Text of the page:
Guides and Guidelines to help you meet Practice Standards
Physiotherapists are required by the Standards of Practice for Physiotherapists in Alberta and by Canadian law to obtain informed consent prior to conducting an assessment or providing treatment. The purpose of this Guide is to clarify the expectations for Alberta physiotherapists and to discuss frequently asked questions related to consent. Physiotherapists are advised to review the Consent Standard of Practice in conjunction with this document.
Disclosure of Treatment Risks Guideline
In order to promote patient self-determination and as part of informed consent, a physiotherapist must adequately disclose not only the benefits but also the risks of treatment to patients. This guideline outlines the principles of disclosing the risks of treatment.
Infection Prevention and Control Guide
Effective infection prevention and control is essential for the delivery of quality, safe physiotherapy services. Physiotherapists must be knowledgeable about the principles underlying infection control and implement appropriate measures in their practice. This resource provides practical information to assist physiotherapists in those efforts.
Leaving a Practice Guideline
The Leaving a Practice Guideline was developed to help physiotherapists work through the process of parting ways in a manner that is professional, collegial and puts the patient’s rights and interests first.
Managing Challenging Situations Guide
Over the course of a career, physiotherapists will inevitably encounter several challenging situations. This is part of working with people to provide care and interacting with individuals whose values and priorities may differ from your own. This guide is intended to provide assistance and serve as a road map through these challenging situations.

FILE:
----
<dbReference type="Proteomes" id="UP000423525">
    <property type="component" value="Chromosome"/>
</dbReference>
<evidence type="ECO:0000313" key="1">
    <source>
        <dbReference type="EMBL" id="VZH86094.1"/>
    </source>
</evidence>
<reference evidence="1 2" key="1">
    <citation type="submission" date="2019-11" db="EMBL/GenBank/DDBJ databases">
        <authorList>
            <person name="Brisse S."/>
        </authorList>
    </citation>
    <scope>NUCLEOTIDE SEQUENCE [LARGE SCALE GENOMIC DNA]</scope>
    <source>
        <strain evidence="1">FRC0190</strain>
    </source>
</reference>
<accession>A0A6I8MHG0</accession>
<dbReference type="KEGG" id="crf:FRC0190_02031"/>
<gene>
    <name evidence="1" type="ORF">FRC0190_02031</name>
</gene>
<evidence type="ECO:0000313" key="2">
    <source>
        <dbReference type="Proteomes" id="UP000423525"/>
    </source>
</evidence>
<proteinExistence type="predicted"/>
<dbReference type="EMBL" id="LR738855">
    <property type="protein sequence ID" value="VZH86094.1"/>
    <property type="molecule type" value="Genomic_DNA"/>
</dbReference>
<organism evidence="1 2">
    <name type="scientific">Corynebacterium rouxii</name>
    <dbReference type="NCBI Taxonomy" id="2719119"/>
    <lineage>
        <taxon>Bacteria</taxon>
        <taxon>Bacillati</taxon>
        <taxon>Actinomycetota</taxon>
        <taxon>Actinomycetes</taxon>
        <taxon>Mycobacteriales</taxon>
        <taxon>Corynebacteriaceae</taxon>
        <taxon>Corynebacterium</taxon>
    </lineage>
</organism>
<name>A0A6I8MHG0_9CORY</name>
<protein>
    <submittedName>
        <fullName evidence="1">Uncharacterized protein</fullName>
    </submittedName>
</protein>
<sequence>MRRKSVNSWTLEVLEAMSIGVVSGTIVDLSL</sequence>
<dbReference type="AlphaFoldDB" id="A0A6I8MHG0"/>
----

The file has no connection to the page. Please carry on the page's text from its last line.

This document clarifies the role and boundaries of the scope of practice of physiotherapists in the provision of medication management-related services including medication assistance, medication reconciliation, and medication advising.
Patient Safety and Risk Management Guideline
Patients encounter risk of harm each time they seek health-care services. Some risks are directly related to assessment procedures and interventions, while others relate to environmental factors.
Pelvic Health Guide
The College of Physiotherapists of Alberta, the College of Physiotherapists of Manitoba and the College of Physical Therapists of British Columbia have collaborated to generate this guide.
Privacy legislation is complex and keeping current with legislative changes and provincial and federal rulings can be challenging. This guide is designed to provide physiotherapists with both general and practical information on privacy legislation, policies and procedures.
Protecting Patients from Sexual Abuse or Misconduct Guide
The Government of Alberta brought forward amendments to the Health Professions Act in 2018 to address public concerns regarding sexual misconduct and sexual abuse of patients by health professionals. The legislation provides clear definitions of behaviours that constitute sexual misconduct or sexual abuse.
The remote delivery of physiotherapy interventions mediated by communication technologies is an area of practice that is rapidly expanding. When providers engage in the provision of telerehabilitation services, they are expected to be aware of and comply with all regulatory expectations and legislation that applies to their practice and to deliver physiotherapy services that meet the same expectations for quality, competent care as services delivered in person. This resource was created to enable physiotherapists engaging in technology-mediated practice, whether within a single provincial jurisdiction or across jurisdictional borders, to do so safely and effectively.
Therapeutic Relationships Guide
Effective therapeutic relationships lead to increased patient satisfaction, better patient adherence to treatment plans, and improved patient outcomes. A physiotherapist’s awareness of how to establish and maintain health therapeutic relationships is essential to clinical practice.